reply to post by PMNUtah
Thank you for your post, and welcome to ATS PMNUtah
. It's always nice when someone replies, but even more so when someone takes the time to
register in order to post their reply.
Your testimony is a very welcome addition to this thread, and I think people will find it easier to relate to real-life experience like yours.
I liked the Indiana Jones quote. It makes good sense that if you are trying to get to the bottom of something, that you strip away all the
speculation, heresay, and anything that is not a provable fact. I think that is the only way to work out what is really going on in such a complex and
chaotic subject as UFOs, if the goal is an answer that we can be reasonably confident of.
At the risk of rambling off along another tangent, there is another point that I would like to make to everyone reading this:
If we see something, the first thing our brain tries to do is work out what that something is - if it can do this then our brains can get a rough
ball-park estimate on how far away the object is. All of this is of course performed by the brain subconciously without us being aware of what is
Let's say someone is looking up at a clear sky and sees a satellite of "average" brightness moving slowly across the sky. Now that person has seen
a couple of satellites in the past, and the brain quickly identifies the object correctly and the object is then percieved by that person as being a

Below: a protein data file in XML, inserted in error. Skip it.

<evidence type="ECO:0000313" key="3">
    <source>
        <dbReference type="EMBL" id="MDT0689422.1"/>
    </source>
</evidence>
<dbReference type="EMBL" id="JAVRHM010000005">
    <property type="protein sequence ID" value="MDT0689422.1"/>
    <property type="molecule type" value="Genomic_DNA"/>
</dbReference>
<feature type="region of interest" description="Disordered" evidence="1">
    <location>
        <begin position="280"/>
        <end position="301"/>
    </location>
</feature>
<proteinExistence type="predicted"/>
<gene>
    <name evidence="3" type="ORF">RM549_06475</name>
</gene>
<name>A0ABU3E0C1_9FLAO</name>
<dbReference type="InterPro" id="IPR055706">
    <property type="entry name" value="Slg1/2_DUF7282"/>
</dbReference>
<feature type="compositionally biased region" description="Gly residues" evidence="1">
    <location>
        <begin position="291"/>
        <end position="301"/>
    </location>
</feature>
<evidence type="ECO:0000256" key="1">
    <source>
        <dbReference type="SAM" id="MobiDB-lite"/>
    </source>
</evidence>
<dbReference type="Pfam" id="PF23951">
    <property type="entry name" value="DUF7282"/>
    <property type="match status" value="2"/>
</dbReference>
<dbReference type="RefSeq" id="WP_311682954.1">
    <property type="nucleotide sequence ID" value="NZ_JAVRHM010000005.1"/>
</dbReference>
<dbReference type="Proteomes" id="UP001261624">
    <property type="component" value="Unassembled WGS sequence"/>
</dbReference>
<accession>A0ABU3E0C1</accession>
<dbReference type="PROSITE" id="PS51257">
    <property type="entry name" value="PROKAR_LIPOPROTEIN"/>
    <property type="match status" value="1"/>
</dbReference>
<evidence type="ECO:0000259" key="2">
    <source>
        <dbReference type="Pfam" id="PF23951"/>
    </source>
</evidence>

satellite many 10's of km away.
Now lets say that the satellite suddenly starts to brighten till it's as bright as a cresent moon (there are some satellites, known as "Iridiums"
that can do this), which quite a few people out there might not expect. If our brains have no past experience of something like that happening before,
and no idea how it could happen, we now have a conflict.
The person (or their brain) expects satellites to be dim based on their preconceived ideas (everyone has them, and there is nothing wrong in that up
to a point), and now that it is not, the brain starts clutching at straws to try and work out what is going on. The brain is torn between "it looks
bright so it must be close", and "it's just a satellite". One thing contradicts another - "it can't be a satellite because satellites don't do
that", and the brain experiences a "fart". You know this is happening when the hairs on the back of your neck stand up, and your jaw drops!
The point I'm trying to make here with this hypothetical example is basically this:
The inbuilt problems all of us have with judging distance, size, etc can sometimes make something that is perfectly identifable seem totally different
if something unexpected (perhaps "rare" by the average person's standards but otherwise normal) happens.
Everyone will perceive the same thing slightly (and sometimes completely) differently as PMNUtah
quite rightly pointed out, based on their own
experience and knowlege of the world around them.